I won’t lie, I was offended. I felt criticized and ugly, and wondered if everyone in the family wBas thinking the same thing. I left the room in a fit of pent up frustration and did what I do best, started to cry.

It got worse the day of the engagement party. I was scrutinized by every hair stylist and woman in the hair salon. They all asked (via my friend/Arabic interpreter) if I wanted to remove my body hair. When we said “no” I was looked at with pity, she was told that maybe I had not understood the question. A woman even asked if my dress was long and had sleeves, and as I replied that it was a sleeveless dress, I immediately knew why she was asking me that question.

Latinas, like all other women, have body hair. As an art teacher in high school told me once “if you have thick, dark, wavy hair on your head, it’s probably the same everywhere else in your body.” And indeed, it is, but it’s also soft and baby-like, and until I was a teenager I never felt ashamed of my body hair.

In Latino cultures body hair is considered beautiful. [Read more…]

Newton’s Third Law of Motion

Hola,

After reading Holly’s last post “Do I have it all?  I was really inspired to self-reflect on my own view of marriage, relationships, and career aspirations. Exactly one year ago, I would have read that post–with my very favorite Lady Gaga quote — and I would’ve been raising my hand, sayin’ “Preach girl!. Dreams over D’s anyday.  Now, I’m not so sure I’m a believer.

After watching a lot of The Big Bang Theory, I think I’ve found a scientific way to express myself (Note: I almost failed Physics in high schoo) Remember Newton’s Laws of Motion?  I only remember one.

“For Every Action There is an Equal and Opposite Reaction”

And while this is true with everything that feels the pull of gravity, it is actually completely false in the world of relationships.  Part of that is obvious– if you love your man, chances are he doesn’t hate you back.

But the point is, you can love someone, and they may not love you back equally. They may not love you at all.

See how that violates physics? It is counter-intuitive, and completely out of our control. It is as if you pushed a door in, but the door pushed back with double the force– or with none at all (in both cases, you would be injured). I wish my boyfriend would like me as much as I like him, but chances are the perfect state of equilibrium… does not exist. And that is scary, and it makes both people vulnerable.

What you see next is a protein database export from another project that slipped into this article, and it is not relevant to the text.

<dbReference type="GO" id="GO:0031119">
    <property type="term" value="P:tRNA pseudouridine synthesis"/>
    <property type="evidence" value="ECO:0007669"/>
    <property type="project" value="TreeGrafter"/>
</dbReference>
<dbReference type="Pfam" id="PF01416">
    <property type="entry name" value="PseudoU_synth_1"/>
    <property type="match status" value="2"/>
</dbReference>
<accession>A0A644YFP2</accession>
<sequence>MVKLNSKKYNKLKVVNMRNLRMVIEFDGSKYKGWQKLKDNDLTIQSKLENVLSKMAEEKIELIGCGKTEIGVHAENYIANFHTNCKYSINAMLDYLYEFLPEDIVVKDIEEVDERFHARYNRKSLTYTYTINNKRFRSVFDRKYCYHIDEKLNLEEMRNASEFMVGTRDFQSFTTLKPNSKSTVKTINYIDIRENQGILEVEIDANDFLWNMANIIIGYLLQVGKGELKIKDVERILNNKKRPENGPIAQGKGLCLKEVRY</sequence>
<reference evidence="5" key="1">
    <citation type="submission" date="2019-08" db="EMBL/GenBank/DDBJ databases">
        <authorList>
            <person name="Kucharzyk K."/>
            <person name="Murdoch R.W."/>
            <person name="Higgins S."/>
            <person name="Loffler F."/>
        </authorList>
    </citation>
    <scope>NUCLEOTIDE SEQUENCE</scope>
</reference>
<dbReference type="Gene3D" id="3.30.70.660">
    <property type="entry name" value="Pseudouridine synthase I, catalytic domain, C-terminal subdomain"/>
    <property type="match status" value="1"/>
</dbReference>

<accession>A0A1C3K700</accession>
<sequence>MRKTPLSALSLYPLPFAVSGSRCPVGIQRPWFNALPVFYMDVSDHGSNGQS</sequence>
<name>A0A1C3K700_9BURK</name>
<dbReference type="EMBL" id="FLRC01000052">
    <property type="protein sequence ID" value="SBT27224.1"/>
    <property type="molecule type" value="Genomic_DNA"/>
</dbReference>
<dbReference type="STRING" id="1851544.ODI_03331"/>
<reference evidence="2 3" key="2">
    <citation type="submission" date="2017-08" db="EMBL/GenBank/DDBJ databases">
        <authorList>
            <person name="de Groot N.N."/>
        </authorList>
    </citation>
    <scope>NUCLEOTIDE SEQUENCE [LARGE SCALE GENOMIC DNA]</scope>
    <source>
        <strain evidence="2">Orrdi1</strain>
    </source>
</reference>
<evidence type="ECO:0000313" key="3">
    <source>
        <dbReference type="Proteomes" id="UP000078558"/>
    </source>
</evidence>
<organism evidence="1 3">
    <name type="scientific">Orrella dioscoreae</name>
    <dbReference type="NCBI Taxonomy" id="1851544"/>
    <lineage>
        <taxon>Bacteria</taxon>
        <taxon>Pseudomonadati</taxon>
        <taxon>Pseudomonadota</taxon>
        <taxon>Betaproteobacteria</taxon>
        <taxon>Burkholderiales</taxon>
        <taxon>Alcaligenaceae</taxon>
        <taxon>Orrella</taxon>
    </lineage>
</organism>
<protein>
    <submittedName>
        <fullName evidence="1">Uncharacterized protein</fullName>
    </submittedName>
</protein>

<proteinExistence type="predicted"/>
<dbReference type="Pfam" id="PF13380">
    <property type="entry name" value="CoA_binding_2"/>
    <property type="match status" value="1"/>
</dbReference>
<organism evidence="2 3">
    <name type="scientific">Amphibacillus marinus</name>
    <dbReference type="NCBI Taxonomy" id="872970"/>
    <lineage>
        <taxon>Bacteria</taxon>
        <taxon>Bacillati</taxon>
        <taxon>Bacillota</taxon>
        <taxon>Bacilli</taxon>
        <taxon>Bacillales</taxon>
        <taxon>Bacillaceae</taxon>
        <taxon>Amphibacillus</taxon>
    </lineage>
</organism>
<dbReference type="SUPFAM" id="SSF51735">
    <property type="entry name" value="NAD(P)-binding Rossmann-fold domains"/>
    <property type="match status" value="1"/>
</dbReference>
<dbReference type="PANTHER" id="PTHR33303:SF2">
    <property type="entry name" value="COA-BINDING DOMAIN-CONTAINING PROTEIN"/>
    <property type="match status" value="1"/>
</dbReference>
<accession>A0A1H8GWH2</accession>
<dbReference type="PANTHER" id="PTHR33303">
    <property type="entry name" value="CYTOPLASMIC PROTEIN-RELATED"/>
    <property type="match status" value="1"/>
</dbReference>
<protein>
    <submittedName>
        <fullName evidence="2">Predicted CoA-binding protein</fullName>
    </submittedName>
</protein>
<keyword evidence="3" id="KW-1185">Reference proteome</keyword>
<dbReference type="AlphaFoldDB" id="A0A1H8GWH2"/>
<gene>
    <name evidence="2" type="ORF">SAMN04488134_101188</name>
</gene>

I think women fear the inequality that’s inevitable with emotional reciprocity.

Its a mouthful, and it may not even make sense but let me break it down:

I don’t think women fear waking up to a man that doesn’t love them anymore. They fear waking up to a partner that does not feel the same way. And the knowledge that they can’t do anything about it.

A pink slip at work will never feel like the moment someone says, “I’m not in love with you”, and since that is true, a professional goal can never heal a personal injury.  [Read more…]

Ari Melo: Make the Girls Say Hello

I interviewed Ari Melo about a year after I had started listening to him, and the first thing I wanted to tell him was “Thanks for helping me stay on the treadmill longer with your song “Breakaway” . Its just one of those tracks that you want to keep listening to, because every few seconds it takes you for a different ride. And all his tracks (see below) are available for a free download because he’s just that generous with the eargasms.

Ari Melo, also known as Arian, is a pretty mellow (random as he calls himself) guy. He loves his sister,  can speak computer code — and counts dancing as one of his favorite things to do. 

Overall, he’s one of those guys you meet and know that even when he makes it big, he’ll still shimmy at the Persian mehmoonis.

xx, Saaghi
ari melo wall

[Read more…]